“You have a history of questionable statements, some would say gaffes ... Are you a flake?” Wallace said.
“Well, I think that would be insulting, to say something like that, because I’m a serious person,” Bachmann responded.
I’m no Bachmann supporter, but she's right that Wallace’s question was phrased in a demeaning way and reinforces gender stereotypes. It’s unlikely he would have asked a male politician a similar question.
A Google search shows the phrase “flaky women” is used more than twice as much as “flaky men” (6.4 million to 2.5 million). I didn’t hear anyone call President Barack Obama “flaky” last week when he blamed our country’s economic woes on ATMs.
Here's the full transcript of the exchange from Fox News' site:
WALLACE: Finally, let's talk about Michele Bachmann because -- and you say -- it's interesting. You say that the people saw in the debate and saw you as a serious person. I don't have to tell you that you have -- the rap on you here in Washington is that you have a history of questionable statements, some would say gaffes, ranging from -- talking about anti-America members of Congress -- on this show -- a couple of months ago, when you suggested that NATO airstrikes had killed up to 30,000 civilians.
Are you a flake?
BACHMANN: Well, I think that would be insulting, to say something like that, because I'm a serious person.
WALLACE: But you understand when I say that, that that's what the rap on you is?
BACHMANN: Well, I would say is that I am 55 years old. I've been married 33 years. I'm not only a lawyer, I have a post doctorate degree in federal tax law from William and Mary. I work in serious scholarship and work in the United States federal tax court.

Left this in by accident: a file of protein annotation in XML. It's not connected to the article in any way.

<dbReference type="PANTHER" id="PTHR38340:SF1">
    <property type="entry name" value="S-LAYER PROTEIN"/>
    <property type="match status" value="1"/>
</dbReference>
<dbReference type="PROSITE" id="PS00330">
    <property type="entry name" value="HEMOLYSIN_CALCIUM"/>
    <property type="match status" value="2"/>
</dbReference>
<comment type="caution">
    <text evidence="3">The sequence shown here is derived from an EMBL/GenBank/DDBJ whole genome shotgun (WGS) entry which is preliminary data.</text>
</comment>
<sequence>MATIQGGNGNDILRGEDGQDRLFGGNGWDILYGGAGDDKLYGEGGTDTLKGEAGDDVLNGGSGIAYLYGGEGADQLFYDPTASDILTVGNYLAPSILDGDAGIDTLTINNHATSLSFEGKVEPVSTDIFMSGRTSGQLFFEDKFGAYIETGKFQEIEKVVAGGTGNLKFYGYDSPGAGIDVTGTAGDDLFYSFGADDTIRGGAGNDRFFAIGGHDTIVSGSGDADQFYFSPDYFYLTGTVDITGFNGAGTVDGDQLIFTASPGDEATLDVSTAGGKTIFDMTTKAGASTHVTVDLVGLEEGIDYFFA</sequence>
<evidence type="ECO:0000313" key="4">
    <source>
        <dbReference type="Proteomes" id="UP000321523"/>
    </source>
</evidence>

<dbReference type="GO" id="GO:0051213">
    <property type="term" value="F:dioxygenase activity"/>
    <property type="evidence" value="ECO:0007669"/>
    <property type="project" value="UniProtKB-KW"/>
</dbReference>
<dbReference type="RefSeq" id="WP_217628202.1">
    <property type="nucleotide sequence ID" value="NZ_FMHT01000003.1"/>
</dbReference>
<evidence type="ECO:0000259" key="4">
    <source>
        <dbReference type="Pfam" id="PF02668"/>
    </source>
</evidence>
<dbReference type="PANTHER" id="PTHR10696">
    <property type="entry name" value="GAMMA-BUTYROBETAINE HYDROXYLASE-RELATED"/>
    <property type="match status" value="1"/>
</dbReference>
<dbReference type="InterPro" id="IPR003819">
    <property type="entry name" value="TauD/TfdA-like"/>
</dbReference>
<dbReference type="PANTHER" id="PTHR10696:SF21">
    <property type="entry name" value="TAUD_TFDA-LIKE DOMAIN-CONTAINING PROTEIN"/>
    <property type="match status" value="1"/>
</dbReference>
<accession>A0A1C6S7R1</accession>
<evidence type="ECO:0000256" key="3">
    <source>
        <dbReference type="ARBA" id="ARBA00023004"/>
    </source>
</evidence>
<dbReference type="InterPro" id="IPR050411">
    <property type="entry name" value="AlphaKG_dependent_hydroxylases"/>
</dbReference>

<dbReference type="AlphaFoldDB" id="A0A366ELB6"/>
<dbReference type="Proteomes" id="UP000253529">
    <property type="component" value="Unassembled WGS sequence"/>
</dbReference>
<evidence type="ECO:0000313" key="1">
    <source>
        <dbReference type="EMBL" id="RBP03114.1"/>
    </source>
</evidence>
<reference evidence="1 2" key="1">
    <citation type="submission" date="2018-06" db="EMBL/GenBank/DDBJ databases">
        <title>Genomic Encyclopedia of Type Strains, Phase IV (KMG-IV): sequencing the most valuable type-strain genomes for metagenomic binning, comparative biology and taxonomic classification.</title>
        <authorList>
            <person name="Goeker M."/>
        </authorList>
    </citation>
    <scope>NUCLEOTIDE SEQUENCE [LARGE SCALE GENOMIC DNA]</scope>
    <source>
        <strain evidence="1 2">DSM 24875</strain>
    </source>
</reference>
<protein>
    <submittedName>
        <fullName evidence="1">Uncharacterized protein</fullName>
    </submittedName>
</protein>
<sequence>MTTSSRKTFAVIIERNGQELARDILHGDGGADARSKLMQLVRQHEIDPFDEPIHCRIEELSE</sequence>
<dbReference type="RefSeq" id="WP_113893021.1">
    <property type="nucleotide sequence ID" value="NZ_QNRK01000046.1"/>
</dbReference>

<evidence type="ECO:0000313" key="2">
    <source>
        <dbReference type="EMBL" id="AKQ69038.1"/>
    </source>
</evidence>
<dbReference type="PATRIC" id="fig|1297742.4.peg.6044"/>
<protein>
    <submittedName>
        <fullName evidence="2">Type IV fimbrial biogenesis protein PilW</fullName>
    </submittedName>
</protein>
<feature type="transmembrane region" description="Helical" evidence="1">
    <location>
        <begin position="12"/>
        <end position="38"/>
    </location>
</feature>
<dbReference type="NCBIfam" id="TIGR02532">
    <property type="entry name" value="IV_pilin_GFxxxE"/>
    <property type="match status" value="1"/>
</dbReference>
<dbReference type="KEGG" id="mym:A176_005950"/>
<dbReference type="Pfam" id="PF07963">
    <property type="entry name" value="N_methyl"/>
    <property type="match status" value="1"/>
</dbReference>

My husband and I raised five kids. We've raised 23 foster children. We've applied ourselves to education reform. We started a charter school for at-risk kids.
I've also been a state senator and a member of United States Congress for five years. I've been very active in our business.
As a job creator, I understand job creation. But also I've been leading actively the movement in Washington, D.C., with those who are affiliated with fiscal reform.
WALLACE: Do you -- do you -- and I think it's important to say that. But do you recognize that now that you're in the spotlight, in a way that you weren't before, that you have to be careful and not say what some regard as flaky things?
BACHMANN: Well, of course, a person has to be careful what statements that they make. I think that's true. And I think now, there will be an opportunity to be able to speak fully on the issues. I look forward to that.
Here's the video:Copyright © 2015, The Baltimore Sun